Rep. Alan Mollohan, whose finances were the subject of a four-year federal probe triggered by NLPC, was defeated yesterday in the Democratic primary in West Virginia’s first Congressional District. The 14-term Congressman was beaten 56 to 44 percent by state Senator Mike Oliverio, who made corruption the centerpiece of his campaign. Mollohan accused Oliverio of “spreading right-wing smears.”
The investigation began in February 2006 after NLPC filed a 500-page Complaint with the U.S. Attorney for the District of Columbia alleging that Mollohan failed to report millions in assets on his Congressional disclosure forms in order to conceal cozy financial relationships with recipients of earmarks he had arranged.
Mollohan, a member of the Appropriations Committee, earmarked as much as $500 million to nonprofit groups founded and controlled by business partners, campaign contributors and former staffers.
Our allegations were first made public in a front-page Wall Street Journal story by the late John Wilke, who was awarded the 2007 Everett McKinley Dirksen prize for distinguished coverage of Congress by the National Press Foundation.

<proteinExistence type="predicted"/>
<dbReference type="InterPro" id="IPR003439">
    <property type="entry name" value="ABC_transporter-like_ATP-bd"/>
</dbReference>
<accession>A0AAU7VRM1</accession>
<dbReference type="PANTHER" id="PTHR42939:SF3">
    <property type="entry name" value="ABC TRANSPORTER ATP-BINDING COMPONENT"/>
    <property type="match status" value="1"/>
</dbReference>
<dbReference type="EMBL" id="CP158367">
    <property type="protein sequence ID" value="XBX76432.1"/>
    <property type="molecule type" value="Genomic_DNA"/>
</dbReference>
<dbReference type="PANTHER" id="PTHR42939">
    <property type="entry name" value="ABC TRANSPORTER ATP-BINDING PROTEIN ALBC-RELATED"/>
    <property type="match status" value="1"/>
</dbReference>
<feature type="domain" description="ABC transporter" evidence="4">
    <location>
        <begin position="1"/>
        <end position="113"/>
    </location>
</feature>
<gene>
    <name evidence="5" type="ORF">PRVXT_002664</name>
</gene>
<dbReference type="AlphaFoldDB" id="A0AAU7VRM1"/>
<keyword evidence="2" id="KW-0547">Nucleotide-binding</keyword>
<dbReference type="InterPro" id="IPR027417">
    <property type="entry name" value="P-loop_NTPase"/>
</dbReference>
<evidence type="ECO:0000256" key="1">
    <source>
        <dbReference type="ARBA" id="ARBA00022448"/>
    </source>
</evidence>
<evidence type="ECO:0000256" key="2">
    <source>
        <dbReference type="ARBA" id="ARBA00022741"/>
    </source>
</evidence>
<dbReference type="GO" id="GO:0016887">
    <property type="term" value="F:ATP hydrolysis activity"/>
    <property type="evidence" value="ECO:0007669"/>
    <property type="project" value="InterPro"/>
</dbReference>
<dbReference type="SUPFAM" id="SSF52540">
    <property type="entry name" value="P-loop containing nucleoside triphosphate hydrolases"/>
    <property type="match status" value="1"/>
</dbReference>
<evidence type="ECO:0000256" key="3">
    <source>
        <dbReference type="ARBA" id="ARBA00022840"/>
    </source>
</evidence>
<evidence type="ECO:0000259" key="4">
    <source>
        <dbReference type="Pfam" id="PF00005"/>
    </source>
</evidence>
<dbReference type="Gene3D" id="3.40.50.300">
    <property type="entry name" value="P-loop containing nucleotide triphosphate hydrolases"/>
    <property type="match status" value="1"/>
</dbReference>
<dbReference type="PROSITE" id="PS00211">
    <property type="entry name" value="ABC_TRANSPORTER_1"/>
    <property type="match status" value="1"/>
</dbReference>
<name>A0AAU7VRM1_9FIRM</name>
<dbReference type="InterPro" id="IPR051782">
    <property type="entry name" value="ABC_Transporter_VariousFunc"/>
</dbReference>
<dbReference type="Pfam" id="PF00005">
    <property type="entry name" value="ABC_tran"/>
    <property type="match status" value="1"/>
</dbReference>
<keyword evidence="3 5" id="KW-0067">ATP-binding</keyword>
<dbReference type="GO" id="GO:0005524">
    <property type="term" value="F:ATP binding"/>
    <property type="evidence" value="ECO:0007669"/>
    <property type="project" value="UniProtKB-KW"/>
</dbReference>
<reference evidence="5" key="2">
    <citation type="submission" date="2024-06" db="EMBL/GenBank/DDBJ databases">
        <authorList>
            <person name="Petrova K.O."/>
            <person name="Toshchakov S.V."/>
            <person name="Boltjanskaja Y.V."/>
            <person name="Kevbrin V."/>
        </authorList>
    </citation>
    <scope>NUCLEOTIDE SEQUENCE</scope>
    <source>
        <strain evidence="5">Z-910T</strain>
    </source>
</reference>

In the uproar that followed, Mollohan “temporarily” resigned as ranking Democrat on the Ethics Committee. At the time, House Speaker Nancy Pelosi (D-CA) blamed NLPC, instead of Mollohan, for his problems.
The end of the investigation came in a two-sentence press release in February when the Justice Department announced that it had ended its four-year probe, just weeks after Mollohan voted for Barack Obama’s unpopular health care plan.
While we are delighted to see corruption become the central issue of this race, and we are heartened to see the political system work, we believe that Attorney General Eric Holder has perpetrated a grave injustice by saving Mollohan from criminal indictment.